Not only do they not want blacks and Latinos to be taught fractions and decimals, I wonder if these woke white activists born into 2nd and 3rd generation wealth want to really bother with the hard work of learning themselves. This lady couldn't even articulate the argument in the White Fragility book she was trying to make. She doesn't need to worry about getting stuck in an adjustable rate mortgage, her daddy's accountant would make sure of that. What could be more threatening to such a person than a poor person of color who really wants to learn? The emotions that would evoke would probably be similar to the ones of the dog walker in New York that called the cops on the bird watcher she felt "threatened" by.
A bit of feedback: I got completely lost in the intricacies of the New York public school system, so I think a lot of the point of the podcast went over my head. Are these neighborhood schools? What is a stream school, or was it screen school? What are these entrance exams? Additionally, I don’t think the podcast addressed the title - why did that woman freak out about the white man and the brown baby?
Mr. Irrizary‘s impassioned speech was heartbreaking in a lot of ways. Having clawed his way to where he is, his struggles are now invisible and are being overshadowed by yet another privileged white person making the conversation all about her. “I’m getting pressure for not being enough of an advocate...and that hurts me...”.
Still, I can’t help but think that the biggest indicator that all reason has been lost is that the contretemps appears to have been ignited by someone holding a child. During a meeting about the education of children. Kind of missing the point there.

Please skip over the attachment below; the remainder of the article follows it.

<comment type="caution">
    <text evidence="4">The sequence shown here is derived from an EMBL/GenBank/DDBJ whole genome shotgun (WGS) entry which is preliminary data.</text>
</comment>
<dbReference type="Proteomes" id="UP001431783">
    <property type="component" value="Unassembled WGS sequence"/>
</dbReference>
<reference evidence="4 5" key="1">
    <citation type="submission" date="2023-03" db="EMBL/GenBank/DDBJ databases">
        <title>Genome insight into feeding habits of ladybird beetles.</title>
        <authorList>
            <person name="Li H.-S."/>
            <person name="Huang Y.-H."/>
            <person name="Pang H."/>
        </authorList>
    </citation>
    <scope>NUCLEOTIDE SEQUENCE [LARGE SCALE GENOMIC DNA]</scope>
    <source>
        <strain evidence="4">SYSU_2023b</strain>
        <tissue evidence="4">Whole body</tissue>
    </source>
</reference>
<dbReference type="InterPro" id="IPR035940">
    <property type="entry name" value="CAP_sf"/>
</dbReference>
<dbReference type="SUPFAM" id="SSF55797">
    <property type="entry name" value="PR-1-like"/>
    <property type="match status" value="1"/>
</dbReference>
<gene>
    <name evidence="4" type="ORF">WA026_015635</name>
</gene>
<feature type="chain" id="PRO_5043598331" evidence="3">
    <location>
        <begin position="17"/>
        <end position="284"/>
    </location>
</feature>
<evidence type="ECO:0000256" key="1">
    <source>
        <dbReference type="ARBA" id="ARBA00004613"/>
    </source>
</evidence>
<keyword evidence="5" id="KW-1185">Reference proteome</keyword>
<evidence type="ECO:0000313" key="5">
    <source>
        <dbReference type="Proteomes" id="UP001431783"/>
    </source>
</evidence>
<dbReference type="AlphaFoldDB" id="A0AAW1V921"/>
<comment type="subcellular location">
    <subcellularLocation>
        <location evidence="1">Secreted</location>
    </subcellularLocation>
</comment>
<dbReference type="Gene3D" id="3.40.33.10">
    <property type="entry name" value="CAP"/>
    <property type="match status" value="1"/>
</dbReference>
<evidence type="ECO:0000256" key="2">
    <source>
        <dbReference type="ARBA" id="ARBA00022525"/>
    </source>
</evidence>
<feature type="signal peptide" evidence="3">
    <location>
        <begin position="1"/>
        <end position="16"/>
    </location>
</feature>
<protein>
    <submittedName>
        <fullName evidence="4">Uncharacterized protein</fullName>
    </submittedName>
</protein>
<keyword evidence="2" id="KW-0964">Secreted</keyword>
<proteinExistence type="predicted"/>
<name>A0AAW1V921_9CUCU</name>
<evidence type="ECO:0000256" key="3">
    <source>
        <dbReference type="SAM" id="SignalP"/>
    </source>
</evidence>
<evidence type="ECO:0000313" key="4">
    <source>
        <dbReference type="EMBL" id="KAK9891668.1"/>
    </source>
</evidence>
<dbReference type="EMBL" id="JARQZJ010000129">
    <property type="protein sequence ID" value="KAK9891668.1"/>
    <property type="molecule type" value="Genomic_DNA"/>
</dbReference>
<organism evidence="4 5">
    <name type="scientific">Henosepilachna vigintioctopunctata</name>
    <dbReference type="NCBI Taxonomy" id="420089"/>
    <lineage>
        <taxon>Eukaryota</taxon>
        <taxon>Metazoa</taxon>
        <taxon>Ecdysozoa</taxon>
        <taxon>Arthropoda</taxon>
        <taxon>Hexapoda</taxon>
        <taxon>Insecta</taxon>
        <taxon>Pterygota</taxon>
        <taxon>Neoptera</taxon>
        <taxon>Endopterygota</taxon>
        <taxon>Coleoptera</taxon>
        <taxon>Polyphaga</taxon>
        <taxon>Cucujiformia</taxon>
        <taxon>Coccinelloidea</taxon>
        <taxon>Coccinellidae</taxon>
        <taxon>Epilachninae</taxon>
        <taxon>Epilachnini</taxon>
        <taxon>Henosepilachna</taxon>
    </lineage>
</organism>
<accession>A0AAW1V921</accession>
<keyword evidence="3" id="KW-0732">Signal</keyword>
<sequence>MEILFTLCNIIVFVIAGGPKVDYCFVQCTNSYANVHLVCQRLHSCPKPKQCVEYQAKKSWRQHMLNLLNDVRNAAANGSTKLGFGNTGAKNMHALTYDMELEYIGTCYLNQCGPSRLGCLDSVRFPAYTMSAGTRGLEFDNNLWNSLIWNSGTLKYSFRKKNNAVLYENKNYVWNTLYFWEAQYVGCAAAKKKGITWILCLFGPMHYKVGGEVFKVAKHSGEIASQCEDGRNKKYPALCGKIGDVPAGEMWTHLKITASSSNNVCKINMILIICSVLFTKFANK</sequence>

I’ll say something that is probably unpopular. There was way too much living in the past going on in that room. Neither Mr. Irrizary’s painful experience nor Ms. Broshi’s manufactured angst about the last 40 years is really the point. The presence of that child and all of his potentiality should have kept everyone focused firmly on the present educational challenges and the future world those children will create.
I have not read “White Fragility,” though I had been planning on doing so until I read an interview of Ms. DiAngelo. It strikes me as incredibly sinister BS. Much to say, and I am sure it has all been said here, but bottom line, I suspect its purpose is to enable people of color by disabling white people with shame. We are supposed to understand ourselves above all as being crippled by our “whiteness”—marked through and through by “white culture” (?)—a view placing one’s race above all, as Dylan Roof does. (I consider his first mistake was to place supreme importance on his own “whiteness,” rather than seeing himself as an individual human among humans, each of whom is equal in value). I will stop there, except to say that Ms. Di Angelo is one of the reasons I am here.—Michelle
Great conversation, thank you.
The point around shifting people's focus towards wall papering over real issues - i.e. poor education of important skills that can help lower income children succeed - with "anti-racism" programs and policies concerns me greatly. But it also resonates with me, and I think it could resonate with a large voter base, and I also think this critique has not been properly and strongly leveled against the "anti-racist" segregationists. It's an opening, and we need to exploit it to the full extent - for those low income children and families.
Two thoughts here
We've spent years placing people in buckets, if I may, a "minority" bucket, a "normal" bucket, a "disadvantaged" bucket, a "special ed" bucket etc, etc. the system as designed, only works if you keep those buckets in place and keep them full. The money to keep schools systems afloat, depend on those buckets to get government funding, local, state and federal funds are all determined by those "buckets" and the apparent success rate of the system. If you fall into one of those buckets it will take extreme luck and a lot of hard work to get out of it. you have been classified by the system and future choices are limited. I was put in a bucket, just based on the success or lack of, of my two older siblings. It took beating my grade 10 teachers at chess and taking over the chess club to change that.
Another thought that Izzarry touched on reminded me of something I wrote a few weeks back on another forum, "we spent 50 years teaching "tolerance" with almost nothing to show for it. It is such a low bar. Maybe the time would have been better spent teaching respect."
change the dynamic, set a new goal and stop with programs that continue to separate us.
Great talk! Can't wait for more